The CFL called this claim “false” and pointed out that its players have their own union (the CFLPA) and that the UFPA has no standing in the league. “We plan to play this year. We intend to play this year. And we are working very hard towards playing this year,” the CFL added in a statement. That includes working towards provincial and federal approvals for our health and safety plan.”
So what happens next?
No one seems to have any real idea. The simplest outcome is probably some kind of joint marketing agreement between the two leagues — maybe even a revenue-sharing deal and/or player-loan arrangement too. A full-on merger would be much tougher to pull off.
But many avid CFL fans are filling the information void with their worst fears. Can you blame ’em? A quarter century removed from its laughable experiment with U.S. expansion, the CFL had seemed to settle into a nice niche — a still-flawed but relatively stable all-Canadian league with a fun product and a loyal fanbase. Now, some hardcore fans are thinking, the CFL might throw all that away to partner with some twice-failed, punchline, American league that might want us to dump our big fields and three downs and other traditions? And for what? A bit of money? Even if they’re overestimating the chances of a merger, you can understand the fans’ anxiety over the thought of losing something they love.
On the other hand, can you blame the CFL for exploring its options? The loss of the 2020 season was a traumatic experience for a league that isn’t blessed with the kind of deep-pocketed owners you see in the NFL or even the NHL. The CFL learned last year that it can’t expect a government bailout, and who knows if fans will be allowed back in stadiums in time for this season? That must be terrifying for a league that’s so gate-driven. With so much out of its control right now, you can understand the CFL’s desire to consider more aggressive measures to get back on its feet.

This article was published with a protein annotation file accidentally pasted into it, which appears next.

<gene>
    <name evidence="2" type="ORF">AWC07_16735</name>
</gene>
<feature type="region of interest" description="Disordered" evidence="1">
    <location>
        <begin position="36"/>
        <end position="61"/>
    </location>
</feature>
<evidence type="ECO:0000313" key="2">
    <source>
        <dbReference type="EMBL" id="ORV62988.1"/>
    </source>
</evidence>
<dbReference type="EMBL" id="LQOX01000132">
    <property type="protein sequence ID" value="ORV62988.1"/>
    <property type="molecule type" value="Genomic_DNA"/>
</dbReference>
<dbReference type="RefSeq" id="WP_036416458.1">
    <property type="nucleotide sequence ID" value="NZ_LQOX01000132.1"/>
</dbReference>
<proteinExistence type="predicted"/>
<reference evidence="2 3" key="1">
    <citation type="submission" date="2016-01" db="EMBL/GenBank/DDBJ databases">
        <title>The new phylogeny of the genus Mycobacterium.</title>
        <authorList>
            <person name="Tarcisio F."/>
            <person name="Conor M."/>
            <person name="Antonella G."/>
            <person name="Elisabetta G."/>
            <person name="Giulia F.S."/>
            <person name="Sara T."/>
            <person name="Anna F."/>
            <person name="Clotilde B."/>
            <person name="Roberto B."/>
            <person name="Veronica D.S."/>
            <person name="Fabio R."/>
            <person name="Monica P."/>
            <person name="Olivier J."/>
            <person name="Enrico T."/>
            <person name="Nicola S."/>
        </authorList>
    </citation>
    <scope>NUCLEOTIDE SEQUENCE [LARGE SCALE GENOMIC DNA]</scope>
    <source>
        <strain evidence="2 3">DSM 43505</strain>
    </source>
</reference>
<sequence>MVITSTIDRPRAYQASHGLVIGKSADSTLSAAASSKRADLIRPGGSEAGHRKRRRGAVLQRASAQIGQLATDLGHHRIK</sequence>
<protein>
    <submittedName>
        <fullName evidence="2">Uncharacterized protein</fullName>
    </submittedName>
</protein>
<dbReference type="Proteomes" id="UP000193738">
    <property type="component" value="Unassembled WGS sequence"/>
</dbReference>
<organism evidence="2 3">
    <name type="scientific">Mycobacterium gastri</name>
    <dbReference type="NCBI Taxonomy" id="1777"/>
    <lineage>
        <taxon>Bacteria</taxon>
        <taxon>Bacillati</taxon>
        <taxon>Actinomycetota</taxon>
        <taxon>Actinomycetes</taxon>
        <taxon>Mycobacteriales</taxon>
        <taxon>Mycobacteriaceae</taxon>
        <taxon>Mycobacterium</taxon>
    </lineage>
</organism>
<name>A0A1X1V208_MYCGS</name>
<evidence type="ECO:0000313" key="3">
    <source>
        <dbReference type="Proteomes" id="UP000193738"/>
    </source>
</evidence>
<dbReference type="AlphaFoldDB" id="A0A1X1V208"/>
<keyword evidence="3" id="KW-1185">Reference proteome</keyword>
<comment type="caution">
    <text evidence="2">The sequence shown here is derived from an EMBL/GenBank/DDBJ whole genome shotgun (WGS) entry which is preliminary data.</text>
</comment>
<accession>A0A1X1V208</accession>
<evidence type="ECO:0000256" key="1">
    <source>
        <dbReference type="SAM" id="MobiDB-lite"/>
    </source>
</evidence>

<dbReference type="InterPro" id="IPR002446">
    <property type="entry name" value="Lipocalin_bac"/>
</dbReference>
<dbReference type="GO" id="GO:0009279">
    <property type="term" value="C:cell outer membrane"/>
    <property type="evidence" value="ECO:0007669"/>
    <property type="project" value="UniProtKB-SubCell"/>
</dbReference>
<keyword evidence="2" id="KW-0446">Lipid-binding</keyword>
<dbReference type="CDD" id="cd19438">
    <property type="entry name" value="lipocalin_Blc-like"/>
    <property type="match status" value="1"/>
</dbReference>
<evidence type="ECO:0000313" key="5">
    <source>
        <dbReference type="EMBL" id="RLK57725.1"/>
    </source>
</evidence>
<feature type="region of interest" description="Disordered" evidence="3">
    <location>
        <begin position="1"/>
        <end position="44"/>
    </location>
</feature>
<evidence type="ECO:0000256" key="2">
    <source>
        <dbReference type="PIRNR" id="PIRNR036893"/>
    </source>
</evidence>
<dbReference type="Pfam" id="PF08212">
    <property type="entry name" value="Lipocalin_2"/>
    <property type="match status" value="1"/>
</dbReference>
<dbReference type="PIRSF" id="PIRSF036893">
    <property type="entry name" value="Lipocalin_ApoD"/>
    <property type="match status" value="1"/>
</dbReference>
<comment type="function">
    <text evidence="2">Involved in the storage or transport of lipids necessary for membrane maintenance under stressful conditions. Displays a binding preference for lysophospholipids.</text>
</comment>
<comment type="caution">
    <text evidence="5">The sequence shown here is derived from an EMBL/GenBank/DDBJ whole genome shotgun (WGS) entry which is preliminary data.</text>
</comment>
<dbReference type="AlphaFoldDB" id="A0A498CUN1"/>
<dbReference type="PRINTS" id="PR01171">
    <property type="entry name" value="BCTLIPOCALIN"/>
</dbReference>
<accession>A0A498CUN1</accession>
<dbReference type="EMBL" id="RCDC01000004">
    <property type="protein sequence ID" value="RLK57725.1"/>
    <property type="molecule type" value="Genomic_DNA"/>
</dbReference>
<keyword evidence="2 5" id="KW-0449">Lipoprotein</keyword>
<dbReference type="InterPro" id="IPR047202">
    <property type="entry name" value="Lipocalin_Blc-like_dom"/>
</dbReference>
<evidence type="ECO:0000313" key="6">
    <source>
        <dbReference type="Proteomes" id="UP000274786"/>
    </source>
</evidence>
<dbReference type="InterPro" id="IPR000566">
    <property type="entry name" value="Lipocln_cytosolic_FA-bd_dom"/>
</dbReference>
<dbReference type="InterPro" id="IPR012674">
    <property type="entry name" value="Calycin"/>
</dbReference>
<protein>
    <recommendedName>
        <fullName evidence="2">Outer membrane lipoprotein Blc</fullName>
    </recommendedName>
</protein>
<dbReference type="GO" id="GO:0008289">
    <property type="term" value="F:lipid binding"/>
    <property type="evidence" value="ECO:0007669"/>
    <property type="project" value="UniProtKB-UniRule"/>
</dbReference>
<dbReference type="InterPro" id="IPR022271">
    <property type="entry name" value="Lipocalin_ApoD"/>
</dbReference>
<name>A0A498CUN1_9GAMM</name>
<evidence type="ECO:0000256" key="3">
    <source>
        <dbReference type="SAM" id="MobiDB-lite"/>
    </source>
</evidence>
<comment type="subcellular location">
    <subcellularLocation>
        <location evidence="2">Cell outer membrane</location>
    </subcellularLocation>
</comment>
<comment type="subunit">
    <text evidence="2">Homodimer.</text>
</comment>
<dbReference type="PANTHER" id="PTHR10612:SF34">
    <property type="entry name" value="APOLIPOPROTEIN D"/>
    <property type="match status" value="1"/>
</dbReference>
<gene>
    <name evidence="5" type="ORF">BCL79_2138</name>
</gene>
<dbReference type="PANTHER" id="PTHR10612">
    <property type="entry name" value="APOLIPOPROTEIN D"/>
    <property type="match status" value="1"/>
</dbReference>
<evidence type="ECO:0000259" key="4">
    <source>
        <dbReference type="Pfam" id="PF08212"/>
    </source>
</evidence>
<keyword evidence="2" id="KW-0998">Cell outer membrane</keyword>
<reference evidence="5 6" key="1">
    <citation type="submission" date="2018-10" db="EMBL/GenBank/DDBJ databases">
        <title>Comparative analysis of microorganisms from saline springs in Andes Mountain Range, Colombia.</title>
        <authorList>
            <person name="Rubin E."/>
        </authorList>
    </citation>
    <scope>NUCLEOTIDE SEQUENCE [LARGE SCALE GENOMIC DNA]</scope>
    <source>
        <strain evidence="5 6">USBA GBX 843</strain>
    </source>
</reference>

In retrospect, this quote from Ambrosie, made three weeks before the CFL/XFL talks were revealed, was telling:
We’re certainly, like almost all businesses, wearing the battle scars of what has been a very, very difficult time. That’s why we’ve been focused on looking for as many creative solutions to potential revenue streams and funding solutions.”
Hopefully, those solutions end up being something that CFL (and possibly XFL) fans can live with.
Where do you think the CFL/XFL discussions will lead? Will we see a partnership? Possibly a full-blown merger? Let us know your thoughts down in the comments below or join the conversation on Discord.